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Group of Fungi: Coral Fungi
Latin Name: Ramaria stricta (Pers.) Quél.
Common Name: Straight-branched Coral
Description: Multi-branched structure arising from a short, stalk-like base, 2–5 in (5–12.5 cm) high and 2–3 1/4 in (5–8 cm) wide, pale yellow to pinkish orange, staining light brown when handled; branches erect, more or less parallel, with slender pointed tips, these yellow at first but then becoming the same color as the rest of the branch; stalk 3/8–3/4 in (1–2 cm) long, 1/4–5/8 in (0.5–1.5 cm wide), hairy, white; spores yellow-brown in mass.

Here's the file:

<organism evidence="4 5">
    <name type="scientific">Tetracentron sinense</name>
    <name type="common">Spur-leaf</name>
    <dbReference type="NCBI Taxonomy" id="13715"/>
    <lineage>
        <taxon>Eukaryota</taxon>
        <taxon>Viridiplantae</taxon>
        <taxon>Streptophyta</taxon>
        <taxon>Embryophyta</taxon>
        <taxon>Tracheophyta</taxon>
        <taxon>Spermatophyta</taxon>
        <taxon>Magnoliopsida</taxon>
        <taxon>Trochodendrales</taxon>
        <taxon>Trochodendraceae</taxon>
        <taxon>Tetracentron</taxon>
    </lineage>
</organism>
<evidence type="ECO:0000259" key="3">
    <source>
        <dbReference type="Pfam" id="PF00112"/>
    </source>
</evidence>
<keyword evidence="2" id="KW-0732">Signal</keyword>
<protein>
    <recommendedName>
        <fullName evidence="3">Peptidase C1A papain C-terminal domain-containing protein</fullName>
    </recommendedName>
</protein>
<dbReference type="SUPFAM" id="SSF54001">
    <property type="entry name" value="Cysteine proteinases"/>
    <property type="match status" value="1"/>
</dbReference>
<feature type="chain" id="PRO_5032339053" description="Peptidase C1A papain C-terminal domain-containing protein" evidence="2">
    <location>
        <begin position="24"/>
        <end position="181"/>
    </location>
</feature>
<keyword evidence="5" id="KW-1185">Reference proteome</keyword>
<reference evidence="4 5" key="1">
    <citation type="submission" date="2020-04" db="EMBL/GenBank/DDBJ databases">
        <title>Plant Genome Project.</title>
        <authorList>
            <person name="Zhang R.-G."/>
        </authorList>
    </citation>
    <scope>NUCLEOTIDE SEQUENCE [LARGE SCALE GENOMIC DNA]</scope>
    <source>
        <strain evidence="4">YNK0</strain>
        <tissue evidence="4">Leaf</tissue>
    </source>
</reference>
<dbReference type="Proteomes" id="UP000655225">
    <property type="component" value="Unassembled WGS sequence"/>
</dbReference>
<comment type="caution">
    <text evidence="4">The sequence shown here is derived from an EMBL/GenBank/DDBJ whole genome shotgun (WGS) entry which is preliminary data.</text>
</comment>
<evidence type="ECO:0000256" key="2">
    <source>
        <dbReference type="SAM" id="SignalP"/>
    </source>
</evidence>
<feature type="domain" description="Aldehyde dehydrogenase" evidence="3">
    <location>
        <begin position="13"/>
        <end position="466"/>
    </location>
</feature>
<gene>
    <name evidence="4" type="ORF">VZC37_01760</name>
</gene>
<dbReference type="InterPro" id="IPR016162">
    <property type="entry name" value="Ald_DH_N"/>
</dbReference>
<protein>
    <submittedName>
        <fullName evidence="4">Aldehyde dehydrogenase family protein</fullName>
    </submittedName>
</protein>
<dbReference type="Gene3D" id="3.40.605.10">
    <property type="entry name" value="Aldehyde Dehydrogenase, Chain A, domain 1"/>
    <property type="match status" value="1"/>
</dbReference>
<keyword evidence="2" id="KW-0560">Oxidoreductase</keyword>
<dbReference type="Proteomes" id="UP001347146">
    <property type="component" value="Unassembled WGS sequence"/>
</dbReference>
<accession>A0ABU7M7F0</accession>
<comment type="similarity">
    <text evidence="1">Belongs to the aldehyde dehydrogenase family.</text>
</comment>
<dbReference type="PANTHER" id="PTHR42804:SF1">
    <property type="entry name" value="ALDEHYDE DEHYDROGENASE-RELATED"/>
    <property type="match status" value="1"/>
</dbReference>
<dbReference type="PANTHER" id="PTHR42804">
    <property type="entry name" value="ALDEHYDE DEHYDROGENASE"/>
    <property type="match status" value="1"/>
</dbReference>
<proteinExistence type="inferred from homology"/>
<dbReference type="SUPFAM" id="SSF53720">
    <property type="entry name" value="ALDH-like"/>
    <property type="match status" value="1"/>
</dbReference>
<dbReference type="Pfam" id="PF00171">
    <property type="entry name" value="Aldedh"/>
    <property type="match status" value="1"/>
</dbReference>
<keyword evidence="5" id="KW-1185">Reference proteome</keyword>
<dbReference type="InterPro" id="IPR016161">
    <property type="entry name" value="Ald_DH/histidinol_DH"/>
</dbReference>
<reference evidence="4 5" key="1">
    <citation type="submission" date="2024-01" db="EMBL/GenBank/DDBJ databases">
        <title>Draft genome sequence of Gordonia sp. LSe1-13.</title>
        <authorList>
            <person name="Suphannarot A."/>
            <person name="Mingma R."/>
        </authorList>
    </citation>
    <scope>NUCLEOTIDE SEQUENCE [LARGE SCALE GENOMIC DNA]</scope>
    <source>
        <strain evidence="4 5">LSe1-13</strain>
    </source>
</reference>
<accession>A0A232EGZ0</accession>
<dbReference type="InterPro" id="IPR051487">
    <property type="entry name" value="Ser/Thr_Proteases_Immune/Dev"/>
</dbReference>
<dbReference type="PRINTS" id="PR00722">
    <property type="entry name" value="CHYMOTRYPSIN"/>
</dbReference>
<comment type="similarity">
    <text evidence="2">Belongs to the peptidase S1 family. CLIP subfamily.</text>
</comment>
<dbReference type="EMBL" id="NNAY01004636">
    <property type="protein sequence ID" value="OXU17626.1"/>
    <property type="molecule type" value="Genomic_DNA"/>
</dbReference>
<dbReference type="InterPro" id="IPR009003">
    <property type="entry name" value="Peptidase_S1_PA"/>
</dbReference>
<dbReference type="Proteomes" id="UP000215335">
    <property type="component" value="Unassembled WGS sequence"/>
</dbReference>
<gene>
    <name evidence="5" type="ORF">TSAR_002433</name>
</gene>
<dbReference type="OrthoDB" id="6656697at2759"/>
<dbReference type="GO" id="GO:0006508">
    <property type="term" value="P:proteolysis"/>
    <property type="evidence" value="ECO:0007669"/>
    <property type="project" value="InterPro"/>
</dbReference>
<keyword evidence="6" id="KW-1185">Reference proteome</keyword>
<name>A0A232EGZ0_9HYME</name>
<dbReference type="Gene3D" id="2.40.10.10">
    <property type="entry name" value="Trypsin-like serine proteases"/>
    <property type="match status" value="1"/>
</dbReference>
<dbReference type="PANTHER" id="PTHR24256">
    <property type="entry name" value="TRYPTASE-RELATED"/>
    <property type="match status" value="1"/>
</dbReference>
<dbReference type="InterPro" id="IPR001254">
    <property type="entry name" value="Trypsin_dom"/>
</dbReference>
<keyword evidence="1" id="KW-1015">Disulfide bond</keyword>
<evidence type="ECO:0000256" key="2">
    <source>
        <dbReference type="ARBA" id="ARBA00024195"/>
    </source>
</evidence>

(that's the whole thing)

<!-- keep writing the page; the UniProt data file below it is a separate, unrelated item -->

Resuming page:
Biological Role: Decomposer of decaying wood.
Habitat: On decaying logs, stumps and fallen branches of broadleaf trees and conifers; solitary or occurring in small groups.
Geographical Distribution: Found throughout North America.
Comments: Ramaria stricta is one of the relatively few coral fungi found on decaying wood. It can be distinguished from other species that occur on wood by the relatively straight, more or less parallel branches with slender tips. Fresh specimens of this fungus also have a distinct garlic-like or radish-like odor. It is not considered to be edible.